Mauritanian court to rule in slavery case
(InformAfrica) — A Mauritanian court will rule in the case of nine anti-slavery activists accused of “rebellion” on August 22, a judicial source said on Thursday.
“The magistrates court trying the nine activists began deliberation on Wednesday night. The verdict will be announced Monday,” the source said on condition of anonymity.
The nine members of an anti-slavery NGO appeared in court Wednesday charged with “unauthorised gathering and rebellion”, after they organised a sit-in protest against child enslavement.
The accused were arrested on August 4 during their protest in front of a Nouakchott police station against the enslavement of a 10-year-old girl.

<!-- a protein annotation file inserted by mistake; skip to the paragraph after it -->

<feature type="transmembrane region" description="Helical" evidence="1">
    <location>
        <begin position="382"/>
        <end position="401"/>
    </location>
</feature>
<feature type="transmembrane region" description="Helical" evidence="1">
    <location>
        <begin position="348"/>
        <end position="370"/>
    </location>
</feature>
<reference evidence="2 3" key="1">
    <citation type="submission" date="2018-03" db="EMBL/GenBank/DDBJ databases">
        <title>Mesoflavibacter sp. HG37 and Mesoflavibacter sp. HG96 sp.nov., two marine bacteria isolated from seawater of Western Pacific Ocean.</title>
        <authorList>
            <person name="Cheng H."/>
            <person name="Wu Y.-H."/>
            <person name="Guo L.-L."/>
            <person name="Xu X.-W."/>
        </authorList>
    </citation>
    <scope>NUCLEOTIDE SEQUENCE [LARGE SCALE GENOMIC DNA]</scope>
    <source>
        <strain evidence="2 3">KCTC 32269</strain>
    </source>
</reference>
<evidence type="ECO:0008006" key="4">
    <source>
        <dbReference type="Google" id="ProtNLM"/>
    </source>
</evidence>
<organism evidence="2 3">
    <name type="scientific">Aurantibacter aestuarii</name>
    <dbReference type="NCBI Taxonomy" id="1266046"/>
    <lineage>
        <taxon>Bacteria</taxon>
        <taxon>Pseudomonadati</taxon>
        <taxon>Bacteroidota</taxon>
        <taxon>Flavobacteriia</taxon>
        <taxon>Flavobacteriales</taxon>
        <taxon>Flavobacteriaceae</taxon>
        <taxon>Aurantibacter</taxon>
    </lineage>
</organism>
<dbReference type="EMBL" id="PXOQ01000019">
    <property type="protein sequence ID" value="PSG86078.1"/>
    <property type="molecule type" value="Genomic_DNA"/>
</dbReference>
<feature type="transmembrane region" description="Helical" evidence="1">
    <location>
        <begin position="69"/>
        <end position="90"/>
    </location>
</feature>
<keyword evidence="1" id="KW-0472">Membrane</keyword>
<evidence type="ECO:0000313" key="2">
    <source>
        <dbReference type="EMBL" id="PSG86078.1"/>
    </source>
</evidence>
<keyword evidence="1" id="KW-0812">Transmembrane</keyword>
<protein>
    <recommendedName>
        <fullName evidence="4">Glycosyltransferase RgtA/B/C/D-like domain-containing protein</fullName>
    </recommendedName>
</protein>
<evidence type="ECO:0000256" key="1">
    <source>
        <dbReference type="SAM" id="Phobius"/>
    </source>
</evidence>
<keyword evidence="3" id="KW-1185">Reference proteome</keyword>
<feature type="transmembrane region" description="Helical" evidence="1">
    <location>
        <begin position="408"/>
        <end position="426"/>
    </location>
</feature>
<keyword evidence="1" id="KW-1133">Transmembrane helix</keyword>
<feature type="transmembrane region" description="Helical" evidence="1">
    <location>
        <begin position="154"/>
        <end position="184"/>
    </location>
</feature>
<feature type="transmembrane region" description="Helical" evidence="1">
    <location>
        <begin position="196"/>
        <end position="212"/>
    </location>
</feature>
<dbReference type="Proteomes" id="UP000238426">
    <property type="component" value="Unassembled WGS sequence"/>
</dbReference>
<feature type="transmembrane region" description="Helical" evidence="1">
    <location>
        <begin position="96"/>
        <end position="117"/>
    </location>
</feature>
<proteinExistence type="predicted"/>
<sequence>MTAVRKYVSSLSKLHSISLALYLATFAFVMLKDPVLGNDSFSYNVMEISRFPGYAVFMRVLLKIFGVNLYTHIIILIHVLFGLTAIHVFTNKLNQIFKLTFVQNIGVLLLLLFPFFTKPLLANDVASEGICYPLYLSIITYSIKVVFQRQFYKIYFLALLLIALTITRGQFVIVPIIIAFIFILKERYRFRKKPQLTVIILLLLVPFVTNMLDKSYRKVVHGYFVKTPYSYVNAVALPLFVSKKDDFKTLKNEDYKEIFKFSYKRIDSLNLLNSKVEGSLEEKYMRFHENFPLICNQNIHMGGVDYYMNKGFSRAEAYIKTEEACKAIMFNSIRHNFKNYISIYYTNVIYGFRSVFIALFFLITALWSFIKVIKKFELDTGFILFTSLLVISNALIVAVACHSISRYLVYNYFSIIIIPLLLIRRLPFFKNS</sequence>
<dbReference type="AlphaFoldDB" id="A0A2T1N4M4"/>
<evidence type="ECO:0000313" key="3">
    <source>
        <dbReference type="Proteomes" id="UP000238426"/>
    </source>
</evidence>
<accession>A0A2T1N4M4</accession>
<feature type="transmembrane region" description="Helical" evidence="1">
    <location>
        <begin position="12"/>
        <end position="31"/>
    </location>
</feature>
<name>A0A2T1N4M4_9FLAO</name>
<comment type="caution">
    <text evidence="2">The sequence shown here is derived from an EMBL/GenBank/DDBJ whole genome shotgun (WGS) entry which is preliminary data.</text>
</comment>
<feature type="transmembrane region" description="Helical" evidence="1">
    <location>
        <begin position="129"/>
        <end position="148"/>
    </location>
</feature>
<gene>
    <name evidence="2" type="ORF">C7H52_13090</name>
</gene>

They claimed the woman accused of keeping the child as a slave had been freed on the day of the protest, while the child was missing.
Mauritania abolished slavery in 1981 but it continued unabated and a law making enslavement punishable with up to 10 years in prison, introduced in 2007, has not been applied.
Human rights organisation Anti-Slavery International says on its website some 600,000 people are estimated to be enslaved in Mauritania.
In court the prosecutor demanded that eight of the defendants should be jailed for at least two years.
The ninth, accused of assaulting a police officer, deserves a three-year term, the prosecuting team added.
The defence lawyers called for their clients to be freed, saying they were only helping to apply the law by denouncing the enslavement of minors.
“Our clients should, on the contrary, be thanked for helping this crime to be uncovered,” one of those lawyers, Mohamed Ould Bilal, said.